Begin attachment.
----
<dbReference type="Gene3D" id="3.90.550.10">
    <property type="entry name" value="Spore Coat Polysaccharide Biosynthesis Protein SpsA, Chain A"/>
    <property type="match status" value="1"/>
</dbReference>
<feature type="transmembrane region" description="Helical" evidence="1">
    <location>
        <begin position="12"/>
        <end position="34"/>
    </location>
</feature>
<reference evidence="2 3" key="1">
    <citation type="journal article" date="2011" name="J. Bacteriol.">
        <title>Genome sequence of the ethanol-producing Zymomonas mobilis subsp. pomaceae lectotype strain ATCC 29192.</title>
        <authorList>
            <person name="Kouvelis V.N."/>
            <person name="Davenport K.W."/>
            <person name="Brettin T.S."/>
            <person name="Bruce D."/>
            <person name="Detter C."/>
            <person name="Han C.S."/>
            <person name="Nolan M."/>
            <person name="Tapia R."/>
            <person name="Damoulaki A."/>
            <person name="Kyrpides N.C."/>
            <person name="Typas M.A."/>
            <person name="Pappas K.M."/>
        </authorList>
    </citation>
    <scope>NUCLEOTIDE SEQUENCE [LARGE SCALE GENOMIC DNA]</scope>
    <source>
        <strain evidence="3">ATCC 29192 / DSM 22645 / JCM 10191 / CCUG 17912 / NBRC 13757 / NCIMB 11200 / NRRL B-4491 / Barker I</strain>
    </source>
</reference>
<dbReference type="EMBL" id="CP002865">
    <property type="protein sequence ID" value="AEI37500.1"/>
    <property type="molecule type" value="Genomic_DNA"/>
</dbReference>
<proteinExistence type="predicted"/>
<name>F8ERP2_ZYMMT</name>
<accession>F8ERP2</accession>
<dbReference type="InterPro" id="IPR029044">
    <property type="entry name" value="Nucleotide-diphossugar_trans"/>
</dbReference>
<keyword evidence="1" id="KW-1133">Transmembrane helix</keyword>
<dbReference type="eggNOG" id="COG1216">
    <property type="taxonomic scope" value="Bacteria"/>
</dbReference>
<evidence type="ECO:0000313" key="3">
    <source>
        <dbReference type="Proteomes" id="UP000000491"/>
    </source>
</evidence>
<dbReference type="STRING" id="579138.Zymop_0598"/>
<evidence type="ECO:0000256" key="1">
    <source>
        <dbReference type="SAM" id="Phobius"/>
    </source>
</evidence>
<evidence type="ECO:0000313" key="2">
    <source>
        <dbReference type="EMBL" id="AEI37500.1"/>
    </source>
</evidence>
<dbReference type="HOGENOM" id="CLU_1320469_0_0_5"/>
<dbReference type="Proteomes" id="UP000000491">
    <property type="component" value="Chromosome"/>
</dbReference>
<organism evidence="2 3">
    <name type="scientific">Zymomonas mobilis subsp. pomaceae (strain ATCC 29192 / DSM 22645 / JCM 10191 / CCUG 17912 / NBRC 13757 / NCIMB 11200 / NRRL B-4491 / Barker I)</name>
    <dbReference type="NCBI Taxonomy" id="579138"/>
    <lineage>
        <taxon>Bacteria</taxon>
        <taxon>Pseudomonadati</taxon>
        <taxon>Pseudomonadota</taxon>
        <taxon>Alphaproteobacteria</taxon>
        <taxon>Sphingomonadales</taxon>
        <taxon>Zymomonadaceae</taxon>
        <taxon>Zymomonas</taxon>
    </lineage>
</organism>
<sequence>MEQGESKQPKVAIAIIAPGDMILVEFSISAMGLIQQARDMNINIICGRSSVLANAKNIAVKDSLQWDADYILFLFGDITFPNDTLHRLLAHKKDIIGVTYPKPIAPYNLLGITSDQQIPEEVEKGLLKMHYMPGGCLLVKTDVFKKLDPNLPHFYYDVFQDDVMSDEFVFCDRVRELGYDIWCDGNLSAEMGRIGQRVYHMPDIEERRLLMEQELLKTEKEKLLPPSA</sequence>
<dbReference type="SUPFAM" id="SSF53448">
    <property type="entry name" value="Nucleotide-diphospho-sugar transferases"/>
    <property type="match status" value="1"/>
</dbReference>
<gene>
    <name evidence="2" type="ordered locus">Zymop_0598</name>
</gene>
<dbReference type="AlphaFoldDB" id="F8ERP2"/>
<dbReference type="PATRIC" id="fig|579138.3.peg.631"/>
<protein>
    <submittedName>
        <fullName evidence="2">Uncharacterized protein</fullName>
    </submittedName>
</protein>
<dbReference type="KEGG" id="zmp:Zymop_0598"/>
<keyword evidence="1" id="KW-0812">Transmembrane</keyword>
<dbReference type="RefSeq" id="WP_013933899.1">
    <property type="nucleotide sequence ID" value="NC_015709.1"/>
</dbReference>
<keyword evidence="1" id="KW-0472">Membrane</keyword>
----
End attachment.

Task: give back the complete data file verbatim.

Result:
<dbReference type="Gene3D" id="3.90.550.10">
    <property type="entry name" value="Spore Coat Polysaccharide Biosynthesis Protein SpsA, Chain A"/>
    <property type="match status" value="1"/>
</dbReference>
<feature type="transmembrane region" description="Helical" evidence="1">
    <location>
        <begin position="12"/>
        <end position="34"/>
    </location>
</feature>
<reference evidence="2 3" key="1">
    <citation type="journal article" date="2011" name="J. Bacteriol.">
        <title>Genome sequence of the ethanol-producing Zymomonas mobilis subsp. pomaceae lectotype strain ATCC 29192.</title>
        <authorList>
            <person name="Kouvelis V.N."/>
            <person name="Davenport K.W."/>
            <person name="Brettin T.S."/>
            <person name="Bruce D."/>
            <person name="Detter C."/>
            <person name="Han C.S."/>
            <person name="Nolan M."/>
            <person name="Tapia R."/>
            <person name="Damoulaki A."/>
            <person name="Kyrpides N.C."/>
            <person name="Typas M.A."/>
            <person name="Pappas K.M."/>
        </authorList>
    </citation>
    <scope>NUCLEOTIDE SEQUENCE [LARGE SCALE GENOMIC DNA]</scope>
    <source>
        <strain evidence="3">ATCC 29192 / DSM 22645 / JCM 10191 / CCUG 17912 / NBRC 13757 / NCIMB 11200 / NRRL B-4491 / Barker I</strain>
    </source>
</reference>
<dbReference type="EMBL" id="CP002865">
    <property type="protein sequence ID" value="AEI37500.1"/>
    <property type="molecule type" value="Genomic_DNA"/>
</dbReference>
<proteinExistence type="predicted"/>
<name>F8ERP2_ZYMMT</name>
<accession>F8ERP2</accession>
<dbReference type="InterPro" id="IPR029044">
    <property type="entry name" value="Nucleotide-diphossugar_trans"/>
</dbReference>
<keyword evidence="1" id="KW-1133">Transmembrane helix</keyword>
<dbReference type="eggNOG" id="COG1216">
    <property type="taxonomic scope" value="Bacteria"/>
</dbReference>
<evidence type="ECO:0000313" key="3">
    <source>
        <dbReference type="Proteomes" id="UP000000491"/>
    </source>
</evidence>
<dbReference type="STRING" id="579138.Zymop_0598"/>
<evidence type="ECO:0000256" key="1">
    <source>
        <dbReference type="SAM" id="Phobius"/>
    </source>
</evidence>
<evidence type="ECO:0000313" key="2">
    <source>
        <dbReference type="EMBL" id="AEI37500.1"/>
    </source>
</evidence>
<dbReference type="HOGENOM" id="CLU_1320469_0_0_5"/>
<dbReference type="Proteomes" id="UP000000491">
    <property type="component" value="Chromosome"/>
</dbReference>
<organism evidence="2 3">
    <name type="scientific">Zymomonas mobilis subsp. pomaceae (strain ATCC 29192 / DSM 22645 / JCM 10191 / CCUG 17912 / NBRC 13757 / NCIMB 11200 / NRRL B-4491 / Barker I)</name>
    <dbReference type="NCBI Taxonomy" id="579138"/>
    <lineage>
        <taxon>Bacteria</taxon>
        <taxon>Pseudomonadati</taxon>
        <taxon>Pseudomonadota</taxon>
        <taxon>Alphaproteobacteria</taxon>
        <taxon>Sphingomonadales</taxon>
        <taxon>Zymomonadaceae</taxon>
        <taxon>Zymomonas</taxon>
    </lineage>
</organism>
<sequence>MEQGESKQPKVAIAIIAPGDMILVEFSISAMGLIQQARDMNINIICGRSSVLANAKNIAVKDSLQWDADYILFLFGDITFPNDTLHRLLAHKKDIIGVTYPKPIAPYNLLGITSDQQIPEEVEKGLLKMHYMPGGCLLVKTDVFKKLDPNLPHFYYDVFQDDVMSDEFVFCDRVRELGYDIWCDGNLSAEMGRIGQRVYHMPDIEERRLLMEQELLKTEKEKLLPPSA</sequence>
<dbReference type="SUPFAM" id="SSF53448">
    <property type="entry name" value="Nucleotide-diphospho-sugar transferases"/>
    <property type="match status" value="1"/>
</dbReference>
<gene>
    <name evidence="2" type="ordered locus">Zymop_0598</name>
</gene>
<dbReference type="AlphaFoldDB" id="F8ERP2"/>
<dbReference type="PATRIC" id="fig|579138.3.peg.631"/>
<protein>
    <submittedName>
        <fullName evidence="2">Uncharacterized protein</fullName>
    </submittedName>
</protein>
<dbReference type="KEGG" id="zmp:Zymop_0598"/>
<keyword evidence="1" id="KW-0812">Transmembrane</keyword>
<dbReference type="RefSeq" id="WP_013933899.1">
    <property type="nucleotide sequence ID" value="NC_015709.1"/>
</dbReference>
<keyword evidence="1" id="KW-0472">Membrane</keyword>